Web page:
Garner from Arkansas said he introduced his bill after hearing from a voter, in a post on the lawmaker’s Facebook page, who urged him to address the problem with media ads. social. “Once a person did that, I found out that there had been a great basic discussion about it,” he said in a telephone interview.
“Social media has worked without control. They are not good players in the system, ”he said. “Whether it’s through taxation or other methods, we have to fix the situation. While the legislature has adjourned for the year, the problem is not going away, he said, and he plans to raise it again in 2022.
Across the political spectrum, Connecticut State Representative Anne Hughes, a Democrat who co-chairs the Progressive Caucus, has co-sponsored a sweeping bill that would tax internet companies at least $ 10 billion in advertising revenue. in Connecticut, on a gross income basis, using the Maryland bill as a model.
Hughes said progressives “were looking for ways to responsibly increase targeted revenues, especially on those players who have benefited tremendously from this pandemic.” It specifically targets Facebook, Google and Amazon, she said.
This sentiment is shared by Washington State Representative Shelley Kloba, a Democrat who represents the Seattle suburb where a Google campus is located. She has no qualms about taking on the tech giant and has passed a bill that would impose a 1.8% tax on the sale of consumer data, data often used to generate targeted ads like the one Reeve has. view. Bill is probably dead for the year, she said, but the conversation is only just beginning.
She said the purpose of the legislation is “to provide income that we can generate for the people of Washington State for the benefit of the people of Washington State.” It is a raw material that is extracted from them for which they get nothing. “
She said it’s one thing if she gives her local bathroom and kitchen store her credit card information, address, and email so she can make a purchase online. She allegedly voluntarily handed over personal data so that she could enjoy the convenience of shopping online, she said. But it is quite another if this information is then given to others who bombard it with advertisements.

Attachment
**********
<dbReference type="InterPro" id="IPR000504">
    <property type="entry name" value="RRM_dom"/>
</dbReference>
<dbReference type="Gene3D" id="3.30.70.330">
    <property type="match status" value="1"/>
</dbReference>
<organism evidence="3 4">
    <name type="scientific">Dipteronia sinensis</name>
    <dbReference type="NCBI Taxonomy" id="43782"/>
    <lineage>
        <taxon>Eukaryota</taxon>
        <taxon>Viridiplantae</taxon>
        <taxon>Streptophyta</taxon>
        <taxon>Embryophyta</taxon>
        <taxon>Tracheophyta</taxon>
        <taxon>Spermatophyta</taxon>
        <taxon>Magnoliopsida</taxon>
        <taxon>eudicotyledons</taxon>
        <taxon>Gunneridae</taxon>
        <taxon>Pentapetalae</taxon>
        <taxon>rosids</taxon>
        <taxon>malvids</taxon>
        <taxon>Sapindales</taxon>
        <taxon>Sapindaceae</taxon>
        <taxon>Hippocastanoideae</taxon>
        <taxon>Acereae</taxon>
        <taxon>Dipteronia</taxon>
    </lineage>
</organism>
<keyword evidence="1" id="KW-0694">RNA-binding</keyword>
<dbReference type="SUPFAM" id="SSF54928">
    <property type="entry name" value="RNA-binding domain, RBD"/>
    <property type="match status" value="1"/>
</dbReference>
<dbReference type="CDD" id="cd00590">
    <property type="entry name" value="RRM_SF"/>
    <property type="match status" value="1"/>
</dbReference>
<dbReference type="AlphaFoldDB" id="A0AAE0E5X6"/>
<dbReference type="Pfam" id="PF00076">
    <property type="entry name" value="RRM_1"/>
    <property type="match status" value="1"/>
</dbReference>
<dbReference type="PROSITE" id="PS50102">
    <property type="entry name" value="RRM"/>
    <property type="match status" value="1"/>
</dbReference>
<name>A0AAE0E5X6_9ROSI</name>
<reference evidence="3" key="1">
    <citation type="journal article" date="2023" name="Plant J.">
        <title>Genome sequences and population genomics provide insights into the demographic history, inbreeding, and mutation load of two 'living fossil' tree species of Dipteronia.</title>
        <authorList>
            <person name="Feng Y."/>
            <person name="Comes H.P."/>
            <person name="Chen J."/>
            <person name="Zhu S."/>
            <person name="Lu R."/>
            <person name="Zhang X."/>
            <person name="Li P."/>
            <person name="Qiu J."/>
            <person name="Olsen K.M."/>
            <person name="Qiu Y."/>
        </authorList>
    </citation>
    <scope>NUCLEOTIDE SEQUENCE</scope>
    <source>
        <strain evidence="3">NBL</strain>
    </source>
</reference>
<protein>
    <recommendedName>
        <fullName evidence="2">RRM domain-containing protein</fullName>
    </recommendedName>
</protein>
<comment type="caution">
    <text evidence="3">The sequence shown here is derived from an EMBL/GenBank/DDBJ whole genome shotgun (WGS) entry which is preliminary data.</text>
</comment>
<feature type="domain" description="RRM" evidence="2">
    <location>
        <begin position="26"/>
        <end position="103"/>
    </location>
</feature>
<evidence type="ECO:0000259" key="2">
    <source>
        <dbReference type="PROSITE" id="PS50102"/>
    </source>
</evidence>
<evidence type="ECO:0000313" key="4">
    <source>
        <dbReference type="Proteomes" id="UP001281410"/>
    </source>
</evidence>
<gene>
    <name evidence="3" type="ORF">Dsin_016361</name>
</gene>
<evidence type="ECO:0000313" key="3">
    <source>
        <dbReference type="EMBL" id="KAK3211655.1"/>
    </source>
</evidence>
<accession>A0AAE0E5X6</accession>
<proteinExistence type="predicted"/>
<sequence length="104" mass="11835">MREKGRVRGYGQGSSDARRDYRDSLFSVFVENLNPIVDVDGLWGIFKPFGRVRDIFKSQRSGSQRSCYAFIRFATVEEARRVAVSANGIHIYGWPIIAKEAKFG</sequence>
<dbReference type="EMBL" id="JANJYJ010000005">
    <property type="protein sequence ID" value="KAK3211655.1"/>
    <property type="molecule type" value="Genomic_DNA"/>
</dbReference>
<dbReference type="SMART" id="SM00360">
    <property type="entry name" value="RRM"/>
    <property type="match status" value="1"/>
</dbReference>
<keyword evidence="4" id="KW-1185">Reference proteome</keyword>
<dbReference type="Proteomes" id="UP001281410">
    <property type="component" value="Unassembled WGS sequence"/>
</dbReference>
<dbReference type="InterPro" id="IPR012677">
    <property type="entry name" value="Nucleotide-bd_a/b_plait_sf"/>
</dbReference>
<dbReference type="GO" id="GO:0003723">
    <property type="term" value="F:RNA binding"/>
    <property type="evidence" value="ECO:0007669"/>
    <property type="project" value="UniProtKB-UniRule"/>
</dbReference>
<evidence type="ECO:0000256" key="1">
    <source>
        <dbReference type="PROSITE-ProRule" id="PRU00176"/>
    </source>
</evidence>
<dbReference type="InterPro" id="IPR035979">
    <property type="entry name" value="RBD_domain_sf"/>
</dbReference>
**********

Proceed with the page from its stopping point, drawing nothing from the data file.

At a March hearing of the Connecticut Legislature’s Joint Finance, Revenue, and Surety Committee, Christopher Gilrein, TechNet’s executive director for the Northeast, said bills to tax ads on the Internet were misplaced. TechNet represents CEOs of technology companies of all sizes.
“This type of punitive single-industry tax policy would likely discourage companies of all kinds from innovating, investing, and gaining a foothold in the state, fearing that they would be the next target of state wrath.” , did he declare.
“Connecticut businesses depend on digital advertising to keep customers informed of their offers, schedules and more. Particularly after a year that has seen up to a third of the state’s small businesses shut down due to COVID, the last thing the state should consider is increasing the cost of reaching its customers. “
He mentioned that the Maryland tax is in court and strongly suggested Connecticut would land there as well, if passed. An email to the organization went unanswered.
“Of course they continued [in Maryland]”Hugues said.” This is just the most powerful lobby on Earth. They are commodifying browsing history, they are selling all this data. [for targeted ads] and Connecticut should receive its fair share of taxes.
Nobel laureate Paul Romer, a professor at New York University who studied internet taxation, dismissed the idea that taxing ads would disadvantage low-income people by causing more companies to charge for research on the Internet or switch to subscription-only models.
“Can’t people afford it?” It’s such an absolute bs, ”Romer said. “People pay for cars, food, clothes. Either way, it’s a matter of public policy that we don’t charge people for digital research. It offends me, the blatant dishonesty of companies when they go out and push for what they are doing.
Romer said the state’s efforts to tax internet advertising are an example of the theory that when there is “something harmful people do, they are a good candidate for a tax.” The internet has repeatedly shown itself to be harmful, he said, by proliferating inflammatory rhetoric across the political spectrum. This makes it ripe for taxation, he said.
“You have people on the right worried about the ban on Trump, you have people on the left worried about the Russians [disinformation campaign]. You take these two sides, there’s something they can finally agree on.